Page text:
How I finally weaned my toddler (with minimal crying)
I was so super proud to be able to breastfeed Harley throughout her infancy. It was incredible to know that my body sustained her’s and helped her to thrive. Despite being born so early, despite all the hurdles, she became a chubby baby and a healthy toddler. But then I was faced with the dreaded question — how do I wean my toddler?
Not that I think weaning is easy at any age. No matter what there will be tears as the little ones don’t get that thing they want so much. Boob is more than just milk. It’s cuddles and love and a way to relax or calm down. And as much as I loved breastfeeding for a long time, I was really REALLY done. Unfortunately, there just wasn’t much information out there on how to wean her off.
Okay, I sorta lie. There were a few things that I found online. Some said to try and let it come from the baby, to stop offering but always give it to them when they ask and eventually they’d stop asking. But I’m sorry, I wasn’t willing to do that anymore. I didn’t want to stop one day when Harley was however old, I was really done and starting to resent her for the breastfeeding.
It did help to limit the times and places where she could nurse. That gave us a few more months of happy nursing. And the process of doing that was really easy. Instead of feeding her on demand, in public or wherever and whenever she wanted it, I told her that she could only have boobs in bed for sleep. When she would ask for boob, I’d take her to bed and lie down with her. Sometimes she would be manipulative and not sleep, using it as a ruse to just nurse, but within a few days, we were pretty much at the point where she stopped asking for boob in public or during the day and only got it for nap time and bedtime.
Great, but now what? The more I researched day weaning and night weaning and whatnot, the more it seemed that this was the point where people really didn’t know what to do. Some sites said that this was a great time to pull dads into the bedtime routine, to get it so that they can comfort the kid for sleep and take some of the pressure off of moms and maybe even help with weaning. Yeah, nice advice if that works for you, but I knew Dean would never have the patience to put her to bed. Also, Dean is the “fun” one, it seems, and Harley never unwinds with him, but only gets more and more busy and excited.
Other people swore by putting something on their nipples to give them a bad taste, like what people use when they bite their nails. I couldn’t do that! I didn’t want Harley to be traumatized away from the boob, just to stop nursing. I already felt bad when she bit me and I popped her off the boobs and told her that they were “owie” and she couldn’t have anymore. She was so upset and kept trying to stroke them and kiss them better… yeah, it was weird.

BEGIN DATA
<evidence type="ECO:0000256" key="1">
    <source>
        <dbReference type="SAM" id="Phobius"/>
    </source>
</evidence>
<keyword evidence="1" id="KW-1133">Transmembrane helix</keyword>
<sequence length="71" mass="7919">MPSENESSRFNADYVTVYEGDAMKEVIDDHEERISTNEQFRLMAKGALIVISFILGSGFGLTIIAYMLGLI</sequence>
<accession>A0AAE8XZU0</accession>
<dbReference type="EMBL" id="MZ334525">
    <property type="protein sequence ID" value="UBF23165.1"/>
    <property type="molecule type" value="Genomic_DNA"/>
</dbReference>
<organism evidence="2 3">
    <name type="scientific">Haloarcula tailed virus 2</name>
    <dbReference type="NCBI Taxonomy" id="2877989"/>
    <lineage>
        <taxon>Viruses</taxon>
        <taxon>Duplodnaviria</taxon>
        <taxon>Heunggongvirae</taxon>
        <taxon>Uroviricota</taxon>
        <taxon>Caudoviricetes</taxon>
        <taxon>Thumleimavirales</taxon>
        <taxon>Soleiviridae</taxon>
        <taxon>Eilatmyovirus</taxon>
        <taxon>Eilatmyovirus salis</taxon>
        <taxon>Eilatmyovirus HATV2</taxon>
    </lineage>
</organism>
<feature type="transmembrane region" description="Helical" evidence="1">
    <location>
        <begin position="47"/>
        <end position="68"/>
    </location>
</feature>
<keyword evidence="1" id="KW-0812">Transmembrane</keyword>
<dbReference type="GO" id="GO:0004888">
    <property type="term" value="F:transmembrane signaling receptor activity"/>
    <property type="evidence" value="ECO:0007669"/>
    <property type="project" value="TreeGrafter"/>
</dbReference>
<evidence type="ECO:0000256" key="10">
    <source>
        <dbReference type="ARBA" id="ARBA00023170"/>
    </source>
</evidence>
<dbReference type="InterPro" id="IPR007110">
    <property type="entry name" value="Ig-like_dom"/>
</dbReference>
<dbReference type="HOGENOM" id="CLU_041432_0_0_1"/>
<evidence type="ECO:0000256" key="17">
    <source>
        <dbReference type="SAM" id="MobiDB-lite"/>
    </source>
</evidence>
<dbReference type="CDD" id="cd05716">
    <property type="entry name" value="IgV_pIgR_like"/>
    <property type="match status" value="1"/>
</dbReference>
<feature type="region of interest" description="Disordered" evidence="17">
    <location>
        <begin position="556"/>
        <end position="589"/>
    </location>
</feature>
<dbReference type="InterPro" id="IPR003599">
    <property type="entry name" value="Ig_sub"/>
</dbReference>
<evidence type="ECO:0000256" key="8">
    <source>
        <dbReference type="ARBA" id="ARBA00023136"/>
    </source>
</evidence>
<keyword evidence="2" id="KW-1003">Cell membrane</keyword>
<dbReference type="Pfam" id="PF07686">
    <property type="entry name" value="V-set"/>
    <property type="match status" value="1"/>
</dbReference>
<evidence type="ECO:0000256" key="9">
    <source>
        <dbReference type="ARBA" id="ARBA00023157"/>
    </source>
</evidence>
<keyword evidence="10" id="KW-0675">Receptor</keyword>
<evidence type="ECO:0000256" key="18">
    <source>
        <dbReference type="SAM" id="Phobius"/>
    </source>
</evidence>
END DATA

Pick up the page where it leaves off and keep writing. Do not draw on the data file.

So, how could I stay with her, cuddle her and help her to sleep, but without giving her boob until she was super old… if she even lived that long because nursing was making me so frustrated. Well, I decided we’d start with delay tactics.
I would nurse her for a few minutes, and then pop her off the boob. I’d tell her that she could have more later, or when she woke up. Sometimes she’d cry, but mostly she’d say okay. Then we would cuddle and she’d get what she’s come to call “mommy neck”. Over time, I let her nurse less and less, using more and more delay tactics, but continuing to give her “mommy neck”. After a few weeks, I stopped letting her have any boob. It was hard, and she would try to lift my shirt or get to the boobs, but I was insistent that she could have “mommy neck” but no boob. The first day, she cried for maybe two minutes. The second day the same. By the third day, it was just her usual crying/fighting sleep and had nothing to do with hunting for boob.
Her last time nursing was on the 3rd of January, and I can’t tell you how liberating it is for me now. Already having her partially weaned meant that if I got a killer headache or something, I could take a proper migraine pill and not worry about the meds still being in my system when I nursed her at the end of the day. But now… my body is mine again! I can eat and drink and do whatever. I am back on the real pill instead of the mini pill that’s the only thing I could use while nursing.
To be honest, I think there was a bit of a hormonal shift from it. I wasn’t sad about weaning — not at ALL — but I did feel a bit sad in general. And I keep noticing how grown up Harley is now, how much she’s a big girl and doing things on her own and understanding so much more. I think it’s a bit of a distance that I’m able to get now, some added perspective.
Most of all, I feel like I did it at the right time. Harley is going through some big growth in general. She is able to talk so much now — like in full sentences. She was already starting to sleep through the night better, maybe waking up once. A month past her second birthday, she was ready to give up the boob. She had other ways of receiving and showing the affection and reassurance she had for so long from the boob. I’m glad I nursed her for a long time. It gave her extra immunity, it helped her when we moved to have stability, and it was phenomenal for bonding. But it was time to end that chapter, and I finally managed it in a way that still felt loving and kind.
Yay for that milestone, now I guess the next one is potty training….. but we’ll cross that bridge another day.